Senses Fail Perform First Two Albums at Joshua Tree

When New Jersey rockers Senses Fail were itching to perform following a stagnant year in lockdown, a typical livestream just wouldn’t cut it. It had to be grander, epic… and right in the middle of a desert. 

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Self-funding the project themselves, the band set up a full production, complete with elaborate backdrop, 360-degree cameras, and overhead Steadicams, to film live performances of their 2004 debut Let It Enfold You and follow up Still Searching (2006)— certified gold by the RIAA in 2020—performing both in their entirety from sunrise to sunset in the center of Joshua Tree.

“We needed to do something,” says frontman Buddy Nielsen. “Over the last year, a lot of artists have done these livestreams, but we wanted to do something different, and then it turned into this bigger thing. We said ‘let’s put it in the specific location and do something visually different and interesting that would exist outside of this pandemic. If we were going to do this in normal times, what would we do to make this somewhat special.”

Behind the scenes: Senses Fail at Joshua Tree (Photo: Jonathan Weiner)

Taking cues from bands like Queens of the Stone Age, Eagles of Death Metal, U2 (The Joshua Tree), and others who have set their music around the essence of the California desert, the band kept returning to the idea of playing in Joshua Tree.

“A lot of artists have done things in the desert,” says Nielsen. “I feel like it’s something that you should do as a band at some point. It just seems like the adult thing to do. It’s synonymous with good music, or a legacy-worthy type of thing.”

Getting to Joshua Tree at 3 a.m., the band played the two sets, the second, Let It Enfold You, Sunrise Stream, airing Aug. 5. 

The Joshua Tree performance also marks 20 years in for Senses Fail, originally forming in Ridgewood, New Jersey in 2001, and a new era. “We’re in a place where we solidified the fact that we’ve been a somewhat influential band in the genre,” says Nielsen who co-founded the band when he was 18. “Coming from a specific time in music, and now we’re older and we’ve got records that have gone gold, we’re kind of in our legacy phase, whereas these two records are from from the peak of the genre, the whole mid-2000s, emo scene.”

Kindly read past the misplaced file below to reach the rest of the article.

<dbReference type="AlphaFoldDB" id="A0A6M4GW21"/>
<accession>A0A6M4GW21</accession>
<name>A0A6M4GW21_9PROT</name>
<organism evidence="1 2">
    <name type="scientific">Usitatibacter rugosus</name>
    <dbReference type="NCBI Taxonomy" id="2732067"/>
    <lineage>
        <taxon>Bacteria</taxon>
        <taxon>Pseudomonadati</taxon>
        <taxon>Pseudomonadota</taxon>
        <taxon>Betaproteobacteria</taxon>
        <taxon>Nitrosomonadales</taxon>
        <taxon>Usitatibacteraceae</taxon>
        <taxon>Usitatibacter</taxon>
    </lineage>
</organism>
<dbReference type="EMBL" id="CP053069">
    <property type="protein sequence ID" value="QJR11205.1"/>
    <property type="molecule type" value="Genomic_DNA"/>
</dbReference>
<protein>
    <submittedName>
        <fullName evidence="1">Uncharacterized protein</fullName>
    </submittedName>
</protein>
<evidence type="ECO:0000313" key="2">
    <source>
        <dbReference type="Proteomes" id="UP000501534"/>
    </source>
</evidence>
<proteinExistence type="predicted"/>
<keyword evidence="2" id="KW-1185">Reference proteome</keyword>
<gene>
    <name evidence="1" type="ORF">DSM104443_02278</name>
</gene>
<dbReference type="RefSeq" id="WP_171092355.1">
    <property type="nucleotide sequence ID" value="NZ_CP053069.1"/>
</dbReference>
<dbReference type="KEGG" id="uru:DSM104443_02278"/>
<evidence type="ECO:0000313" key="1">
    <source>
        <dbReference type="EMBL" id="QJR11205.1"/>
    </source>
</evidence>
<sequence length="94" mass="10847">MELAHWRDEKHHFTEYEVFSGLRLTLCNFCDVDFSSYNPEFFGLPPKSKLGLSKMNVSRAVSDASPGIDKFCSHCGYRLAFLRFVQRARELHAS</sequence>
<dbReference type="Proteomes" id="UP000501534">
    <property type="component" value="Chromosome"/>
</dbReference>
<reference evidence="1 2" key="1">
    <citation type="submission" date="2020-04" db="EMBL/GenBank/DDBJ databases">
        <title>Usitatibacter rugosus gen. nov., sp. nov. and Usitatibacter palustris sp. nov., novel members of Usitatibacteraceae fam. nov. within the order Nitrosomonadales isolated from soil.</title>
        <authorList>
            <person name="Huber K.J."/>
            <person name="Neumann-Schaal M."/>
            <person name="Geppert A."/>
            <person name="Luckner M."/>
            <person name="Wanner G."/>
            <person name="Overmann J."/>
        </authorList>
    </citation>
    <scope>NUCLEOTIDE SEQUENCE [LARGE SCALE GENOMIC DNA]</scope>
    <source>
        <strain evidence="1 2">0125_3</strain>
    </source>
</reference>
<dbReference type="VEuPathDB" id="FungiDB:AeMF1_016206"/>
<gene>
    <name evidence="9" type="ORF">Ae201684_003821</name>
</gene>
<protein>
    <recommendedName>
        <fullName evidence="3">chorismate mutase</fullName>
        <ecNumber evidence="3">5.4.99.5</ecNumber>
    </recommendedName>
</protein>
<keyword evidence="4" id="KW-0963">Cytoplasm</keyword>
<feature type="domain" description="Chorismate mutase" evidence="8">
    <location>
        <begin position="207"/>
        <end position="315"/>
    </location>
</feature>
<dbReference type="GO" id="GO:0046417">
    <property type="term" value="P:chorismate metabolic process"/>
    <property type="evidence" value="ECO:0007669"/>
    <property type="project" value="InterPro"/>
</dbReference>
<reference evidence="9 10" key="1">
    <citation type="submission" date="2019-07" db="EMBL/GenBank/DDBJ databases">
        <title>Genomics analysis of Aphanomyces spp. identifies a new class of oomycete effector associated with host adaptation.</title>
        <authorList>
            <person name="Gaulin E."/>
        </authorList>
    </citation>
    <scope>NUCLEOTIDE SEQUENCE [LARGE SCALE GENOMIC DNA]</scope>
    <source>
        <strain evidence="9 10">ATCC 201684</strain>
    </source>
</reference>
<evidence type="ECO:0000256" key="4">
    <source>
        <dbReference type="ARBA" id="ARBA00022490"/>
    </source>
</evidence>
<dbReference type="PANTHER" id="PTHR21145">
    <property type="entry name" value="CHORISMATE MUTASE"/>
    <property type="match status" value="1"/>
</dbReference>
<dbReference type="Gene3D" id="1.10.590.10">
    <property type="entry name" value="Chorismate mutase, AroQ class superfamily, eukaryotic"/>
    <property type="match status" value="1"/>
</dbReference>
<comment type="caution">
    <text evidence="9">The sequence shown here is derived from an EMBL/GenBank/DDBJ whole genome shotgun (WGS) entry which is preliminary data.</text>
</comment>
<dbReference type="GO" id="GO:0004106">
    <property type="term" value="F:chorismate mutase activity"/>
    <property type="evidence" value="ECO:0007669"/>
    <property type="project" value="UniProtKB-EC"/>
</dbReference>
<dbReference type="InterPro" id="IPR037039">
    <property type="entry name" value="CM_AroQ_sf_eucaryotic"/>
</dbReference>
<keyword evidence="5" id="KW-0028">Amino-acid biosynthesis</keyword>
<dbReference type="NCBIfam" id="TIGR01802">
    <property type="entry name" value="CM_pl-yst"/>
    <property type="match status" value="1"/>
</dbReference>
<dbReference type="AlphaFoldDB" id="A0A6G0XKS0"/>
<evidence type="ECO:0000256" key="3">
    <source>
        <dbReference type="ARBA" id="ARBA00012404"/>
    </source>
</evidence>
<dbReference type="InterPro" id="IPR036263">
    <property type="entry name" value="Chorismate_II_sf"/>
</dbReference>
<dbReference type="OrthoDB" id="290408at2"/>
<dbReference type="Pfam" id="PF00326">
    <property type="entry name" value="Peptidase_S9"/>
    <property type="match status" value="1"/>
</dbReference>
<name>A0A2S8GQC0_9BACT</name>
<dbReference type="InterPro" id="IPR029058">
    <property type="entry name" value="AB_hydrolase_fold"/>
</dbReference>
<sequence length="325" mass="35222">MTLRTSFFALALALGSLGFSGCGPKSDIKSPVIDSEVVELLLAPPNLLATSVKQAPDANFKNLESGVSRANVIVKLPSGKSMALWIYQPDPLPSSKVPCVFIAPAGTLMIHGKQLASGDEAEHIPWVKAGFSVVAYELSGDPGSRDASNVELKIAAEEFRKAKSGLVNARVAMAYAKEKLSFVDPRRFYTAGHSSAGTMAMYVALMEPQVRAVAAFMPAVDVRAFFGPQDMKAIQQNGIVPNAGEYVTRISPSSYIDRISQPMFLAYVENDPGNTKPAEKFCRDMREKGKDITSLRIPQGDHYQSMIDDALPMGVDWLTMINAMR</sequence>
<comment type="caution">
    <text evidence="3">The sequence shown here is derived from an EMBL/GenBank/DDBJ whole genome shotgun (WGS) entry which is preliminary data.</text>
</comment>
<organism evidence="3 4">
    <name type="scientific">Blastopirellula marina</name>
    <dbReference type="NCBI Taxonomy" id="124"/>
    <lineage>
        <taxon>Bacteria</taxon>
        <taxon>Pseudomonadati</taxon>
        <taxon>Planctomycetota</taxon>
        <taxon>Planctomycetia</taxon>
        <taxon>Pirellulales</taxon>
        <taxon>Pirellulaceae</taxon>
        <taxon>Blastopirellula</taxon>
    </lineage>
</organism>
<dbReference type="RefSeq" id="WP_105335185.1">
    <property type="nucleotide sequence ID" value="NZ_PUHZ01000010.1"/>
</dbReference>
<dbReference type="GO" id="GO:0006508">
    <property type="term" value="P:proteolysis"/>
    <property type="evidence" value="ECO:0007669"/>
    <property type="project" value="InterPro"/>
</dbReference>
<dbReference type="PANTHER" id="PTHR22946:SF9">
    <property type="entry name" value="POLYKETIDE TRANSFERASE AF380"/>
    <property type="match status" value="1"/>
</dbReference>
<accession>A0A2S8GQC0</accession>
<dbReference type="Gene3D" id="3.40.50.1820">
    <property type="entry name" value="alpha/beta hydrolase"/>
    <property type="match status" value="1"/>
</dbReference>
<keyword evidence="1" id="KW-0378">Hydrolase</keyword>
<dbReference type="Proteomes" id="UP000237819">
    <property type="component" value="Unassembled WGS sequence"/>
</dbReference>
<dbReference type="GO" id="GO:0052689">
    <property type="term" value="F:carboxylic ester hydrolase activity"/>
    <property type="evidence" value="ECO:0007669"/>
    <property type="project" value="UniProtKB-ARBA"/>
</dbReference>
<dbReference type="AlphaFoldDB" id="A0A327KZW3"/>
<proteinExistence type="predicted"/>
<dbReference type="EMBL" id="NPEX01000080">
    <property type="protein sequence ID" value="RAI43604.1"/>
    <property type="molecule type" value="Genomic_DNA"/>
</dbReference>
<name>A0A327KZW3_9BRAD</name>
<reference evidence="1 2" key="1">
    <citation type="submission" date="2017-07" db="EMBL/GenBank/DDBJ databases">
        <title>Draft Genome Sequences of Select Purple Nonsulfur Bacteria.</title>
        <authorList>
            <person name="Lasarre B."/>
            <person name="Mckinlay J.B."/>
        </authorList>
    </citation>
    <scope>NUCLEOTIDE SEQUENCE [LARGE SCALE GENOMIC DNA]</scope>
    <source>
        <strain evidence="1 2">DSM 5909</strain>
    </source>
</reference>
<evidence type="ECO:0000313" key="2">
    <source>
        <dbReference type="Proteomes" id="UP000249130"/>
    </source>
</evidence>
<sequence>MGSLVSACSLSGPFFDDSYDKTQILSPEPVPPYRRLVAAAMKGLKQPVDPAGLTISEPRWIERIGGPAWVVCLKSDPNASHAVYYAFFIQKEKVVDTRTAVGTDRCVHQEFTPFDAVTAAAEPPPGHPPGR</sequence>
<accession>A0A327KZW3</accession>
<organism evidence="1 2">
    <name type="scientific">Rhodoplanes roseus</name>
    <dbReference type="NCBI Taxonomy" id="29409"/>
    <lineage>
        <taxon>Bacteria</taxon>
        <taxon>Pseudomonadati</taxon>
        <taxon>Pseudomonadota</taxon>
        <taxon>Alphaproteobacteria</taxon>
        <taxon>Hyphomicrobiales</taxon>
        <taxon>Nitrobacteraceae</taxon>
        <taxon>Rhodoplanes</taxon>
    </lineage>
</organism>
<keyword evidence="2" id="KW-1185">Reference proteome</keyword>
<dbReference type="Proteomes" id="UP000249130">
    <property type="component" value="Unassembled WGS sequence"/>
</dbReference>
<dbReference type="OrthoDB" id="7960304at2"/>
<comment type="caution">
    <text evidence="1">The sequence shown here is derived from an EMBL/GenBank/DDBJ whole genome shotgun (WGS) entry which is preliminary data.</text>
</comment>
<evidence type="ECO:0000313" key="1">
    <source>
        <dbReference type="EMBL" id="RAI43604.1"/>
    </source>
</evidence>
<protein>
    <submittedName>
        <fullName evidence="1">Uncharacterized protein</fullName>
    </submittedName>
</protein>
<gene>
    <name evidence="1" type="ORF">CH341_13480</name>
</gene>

Filming in Joshua Tree (Photo: Jonathan Weiner)

Part of the new era also finds Nielsen as the band’s main songwriter, a duty he took on more strongly on the previous 2018 release If There Is Light, It Will Find You. “I’ve never, up until the last record, been the main songwriter for the band,” he shares. “It’s always been a collective or our guitar player.”

Collectively, the band’s upcoming eighth studio album, What the Thunder Said, Hell Is in Your Head, is inspired by two poems: T.S. Eliot’s “Wasteland” and “To Think of Time” by Walt Whitman.

“It’s split into major and minor,” says Nielsen. “The last song is actually supposed to take place after soul searching, when the character, or myself, commits suicide and their interpretation of what the wasteland means, and feels, and looks like—and crossing to the underworld or what is perceived as the in-between of life and death. It’s still dealing with the grief that preceded ‘Still Searching.’ Letting go of the grief that existed to create that record is something I never fully dealt with until I had my daughter.”

Joshua Tree Sunset.(Photo: Jonathan Weiner)

In the story of the album, the character meets his daughter who tells him it’s not time for him to die.

“It’s about healing grief through bringing life into the world,” shares Nielsen. “I am able to meet the people that I’m grieving and then think of time as more about how we live our lives in the present, knowing the inevitable conclusion. It’s something that’s brought on when you become a parent. You’re faced with your mortality pretty frequently.”

Nielsen adds, “I finally feel like what I would call an artist. I think it’s like my first real attempt at doing something that feels a little larger than just a collection of songs.”

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